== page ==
Effect of biphasic electrical current stimulation on IL-1β-stimulated annulus fibrosus cells using in vitro microcurrent generating chamber system.Spine (Phila Pa 1976) 2013; 38(22):E1368-76S
Human annulus fibrosus (AF) cells were stimulated in vitro with interleukin (IL)-1β and exposed to biphasic electrical currents.
To identify the effect of biphasic electrical currents on the production of the extracellular matrix-modifying enzymes and inflammatory mediators in IL-1β-stimulated AF cells.
SUMMARY OF BACKGROUND DATA
Symptomatic disc degeneration is an important cause of chronic intractable lumbar pain and is associated with macrophage-mediated inflammation in the AF. The inflammatory reaction relationship has not been studied in the AF.
Human AF cells were treated with 1 ng/mL IL-1β and cultured in a microcurrent generating chamber system. The levels of matrix metalloproteinase (MMP)-1, MMP-3, tissue inhibitor of metalloproteinase (TIMP)-1, TIMP-2, IL-6, IL-8, vascular endothelial growth factor (VEGF), insulin-like growth factor, and nitric oxide (NO) were measured. Expression of cyclooxygenase 2 and type I collagen mRNA was analyzed.
Compared with unstimulated cells, IL-1β-stimulated AF cells produced significantly higher levels of MMP-1, MMP-3, IL-6, IL-8, NO, and VEGF, and lower levels of TIMP-1 and TIMP-2. Exposure to a 250-mV/mm field induced time-dependent increases in IL-6, NO, MMP-1, TIMP-1, VEGF, and insulin-like growth factor-1 production. The cells exposed to 500-mV/mm field produced significantly less MMP-1, TIMP-1, IL-6, and VEGF than unexposed cells (MMP-1, 17.2 ± 4.7 ng/mL vs. 27.3 ± 3.9 ng/mL, P< 0.05; TIMP-1, 12.4 ± 3.3 ng/mL vs. 22.3 ± 2.1 ng/mL, P< 0.02; IL-6, 2.5 ± 0.9 ng/mL vs. 6.39 ± 1.90 ng/mL, P< 0.05; and VEGF, 0.1 ± 0.04 ng/mL vs. 0.44 ± 0.15 ng/mL, P< 0.03). NO production was markedly increased at 500 mV/mm (P< 0.0001).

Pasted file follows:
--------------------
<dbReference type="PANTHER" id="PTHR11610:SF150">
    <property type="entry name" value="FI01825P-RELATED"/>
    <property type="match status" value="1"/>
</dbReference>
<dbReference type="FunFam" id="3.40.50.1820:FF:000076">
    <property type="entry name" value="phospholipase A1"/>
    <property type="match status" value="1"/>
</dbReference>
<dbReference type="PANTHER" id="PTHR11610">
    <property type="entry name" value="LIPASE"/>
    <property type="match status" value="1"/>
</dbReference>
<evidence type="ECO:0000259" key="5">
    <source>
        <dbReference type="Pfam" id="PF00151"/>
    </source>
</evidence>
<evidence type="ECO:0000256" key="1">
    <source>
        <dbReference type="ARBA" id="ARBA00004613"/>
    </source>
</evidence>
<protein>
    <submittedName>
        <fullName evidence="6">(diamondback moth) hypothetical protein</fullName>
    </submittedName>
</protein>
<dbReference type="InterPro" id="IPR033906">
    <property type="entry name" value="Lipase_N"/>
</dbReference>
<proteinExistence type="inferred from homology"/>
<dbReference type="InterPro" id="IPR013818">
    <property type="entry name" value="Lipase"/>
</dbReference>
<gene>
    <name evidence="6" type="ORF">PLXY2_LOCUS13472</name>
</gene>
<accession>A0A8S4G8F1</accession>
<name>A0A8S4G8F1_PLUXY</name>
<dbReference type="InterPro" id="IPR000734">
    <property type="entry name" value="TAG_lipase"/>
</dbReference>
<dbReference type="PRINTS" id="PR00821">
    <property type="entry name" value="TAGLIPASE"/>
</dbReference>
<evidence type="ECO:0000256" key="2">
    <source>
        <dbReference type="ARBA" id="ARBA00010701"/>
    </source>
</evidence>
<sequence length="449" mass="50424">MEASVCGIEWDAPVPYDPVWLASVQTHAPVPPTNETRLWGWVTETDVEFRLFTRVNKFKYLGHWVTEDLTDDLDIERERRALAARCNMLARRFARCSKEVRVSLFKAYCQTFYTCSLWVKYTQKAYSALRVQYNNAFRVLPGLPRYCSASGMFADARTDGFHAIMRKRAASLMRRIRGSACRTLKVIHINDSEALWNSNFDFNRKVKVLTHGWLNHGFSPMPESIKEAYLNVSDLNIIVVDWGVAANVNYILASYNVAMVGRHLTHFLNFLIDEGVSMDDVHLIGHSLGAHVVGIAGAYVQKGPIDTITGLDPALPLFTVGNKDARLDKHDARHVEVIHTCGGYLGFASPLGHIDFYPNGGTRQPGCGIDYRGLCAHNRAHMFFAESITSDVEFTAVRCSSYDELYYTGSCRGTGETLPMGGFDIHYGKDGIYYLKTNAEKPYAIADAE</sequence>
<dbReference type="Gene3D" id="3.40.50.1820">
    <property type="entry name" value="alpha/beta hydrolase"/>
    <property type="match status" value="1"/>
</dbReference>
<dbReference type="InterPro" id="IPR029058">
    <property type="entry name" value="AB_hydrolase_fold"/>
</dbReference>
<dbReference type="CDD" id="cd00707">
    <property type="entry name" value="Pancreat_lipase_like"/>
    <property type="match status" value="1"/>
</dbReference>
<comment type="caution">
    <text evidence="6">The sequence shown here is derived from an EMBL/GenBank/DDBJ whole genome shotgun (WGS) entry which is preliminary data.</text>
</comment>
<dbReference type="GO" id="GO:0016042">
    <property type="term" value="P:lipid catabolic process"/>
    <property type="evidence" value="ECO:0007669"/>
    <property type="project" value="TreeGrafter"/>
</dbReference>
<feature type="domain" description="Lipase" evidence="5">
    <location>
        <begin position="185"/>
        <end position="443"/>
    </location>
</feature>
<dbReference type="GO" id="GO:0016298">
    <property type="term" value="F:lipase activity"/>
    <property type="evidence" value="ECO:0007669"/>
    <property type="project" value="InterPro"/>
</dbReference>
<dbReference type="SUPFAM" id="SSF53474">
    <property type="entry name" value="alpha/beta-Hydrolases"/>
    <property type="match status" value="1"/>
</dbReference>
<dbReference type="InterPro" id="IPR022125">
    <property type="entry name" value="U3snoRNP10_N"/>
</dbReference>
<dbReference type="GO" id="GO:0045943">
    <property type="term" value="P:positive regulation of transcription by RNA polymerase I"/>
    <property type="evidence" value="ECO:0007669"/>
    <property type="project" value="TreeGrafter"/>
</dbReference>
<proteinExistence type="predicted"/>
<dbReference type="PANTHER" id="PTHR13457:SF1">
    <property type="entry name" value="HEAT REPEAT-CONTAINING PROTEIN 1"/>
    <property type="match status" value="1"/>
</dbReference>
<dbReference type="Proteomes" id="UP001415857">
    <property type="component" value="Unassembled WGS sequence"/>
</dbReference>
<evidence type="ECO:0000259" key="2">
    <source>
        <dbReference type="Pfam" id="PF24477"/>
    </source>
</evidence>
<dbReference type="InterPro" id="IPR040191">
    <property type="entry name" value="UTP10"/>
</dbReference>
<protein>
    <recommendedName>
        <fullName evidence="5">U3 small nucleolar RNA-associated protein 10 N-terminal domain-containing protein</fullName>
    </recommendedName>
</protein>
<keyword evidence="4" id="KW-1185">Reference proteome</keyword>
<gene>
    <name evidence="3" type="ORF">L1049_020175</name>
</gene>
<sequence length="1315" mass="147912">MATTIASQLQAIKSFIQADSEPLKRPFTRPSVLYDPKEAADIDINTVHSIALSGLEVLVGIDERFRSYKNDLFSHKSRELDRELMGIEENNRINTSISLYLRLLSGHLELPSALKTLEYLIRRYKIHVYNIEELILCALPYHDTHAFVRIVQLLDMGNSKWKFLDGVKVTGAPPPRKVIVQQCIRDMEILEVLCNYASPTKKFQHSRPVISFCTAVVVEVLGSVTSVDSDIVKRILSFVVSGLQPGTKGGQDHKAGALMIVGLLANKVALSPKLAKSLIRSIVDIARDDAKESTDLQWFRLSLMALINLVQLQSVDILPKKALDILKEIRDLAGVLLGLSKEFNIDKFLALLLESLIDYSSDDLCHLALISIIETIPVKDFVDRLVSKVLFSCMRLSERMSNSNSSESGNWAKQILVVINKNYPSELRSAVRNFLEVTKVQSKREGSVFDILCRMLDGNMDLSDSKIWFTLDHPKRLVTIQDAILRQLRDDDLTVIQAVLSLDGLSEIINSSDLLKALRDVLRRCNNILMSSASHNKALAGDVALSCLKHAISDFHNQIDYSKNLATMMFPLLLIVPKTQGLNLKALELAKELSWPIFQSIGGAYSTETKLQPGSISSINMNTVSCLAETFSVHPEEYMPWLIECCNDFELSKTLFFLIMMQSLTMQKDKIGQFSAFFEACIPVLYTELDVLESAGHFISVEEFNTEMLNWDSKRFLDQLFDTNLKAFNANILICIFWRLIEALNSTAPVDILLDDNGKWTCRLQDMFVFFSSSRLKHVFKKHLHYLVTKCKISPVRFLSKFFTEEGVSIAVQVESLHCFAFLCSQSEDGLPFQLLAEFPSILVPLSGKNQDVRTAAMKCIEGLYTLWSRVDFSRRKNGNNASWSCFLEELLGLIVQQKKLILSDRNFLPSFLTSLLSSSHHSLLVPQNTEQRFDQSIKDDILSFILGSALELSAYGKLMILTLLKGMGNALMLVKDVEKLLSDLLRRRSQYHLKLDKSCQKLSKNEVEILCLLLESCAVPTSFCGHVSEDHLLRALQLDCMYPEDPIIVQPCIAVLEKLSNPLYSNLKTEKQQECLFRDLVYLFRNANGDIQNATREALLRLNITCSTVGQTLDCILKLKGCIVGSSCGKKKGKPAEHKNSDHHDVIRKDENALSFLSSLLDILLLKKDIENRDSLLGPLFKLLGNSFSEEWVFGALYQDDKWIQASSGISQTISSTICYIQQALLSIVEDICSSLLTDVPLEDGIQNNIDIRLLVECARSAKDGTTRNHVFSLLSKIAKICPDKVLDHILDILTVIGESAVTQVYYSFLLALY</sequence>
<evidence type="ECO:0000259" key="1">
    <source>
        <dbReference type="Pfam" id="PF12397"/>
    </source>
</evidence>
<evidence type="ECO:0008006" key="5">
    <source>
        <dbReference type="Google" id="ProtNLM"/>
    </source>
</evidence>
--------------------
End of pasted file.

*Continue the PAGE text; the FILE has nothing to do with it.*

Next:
We showed that exposure of IL-1β-stimulated AF cells to a 500 mV/mm inhibited MMP-1, IL-6, VEGF, and TIMP-1 production. The results suggest that biphasic electrical current stimulation may have efficacy in diminishing symptomatic disc degeneration.
LEVEL OF EVIDENCE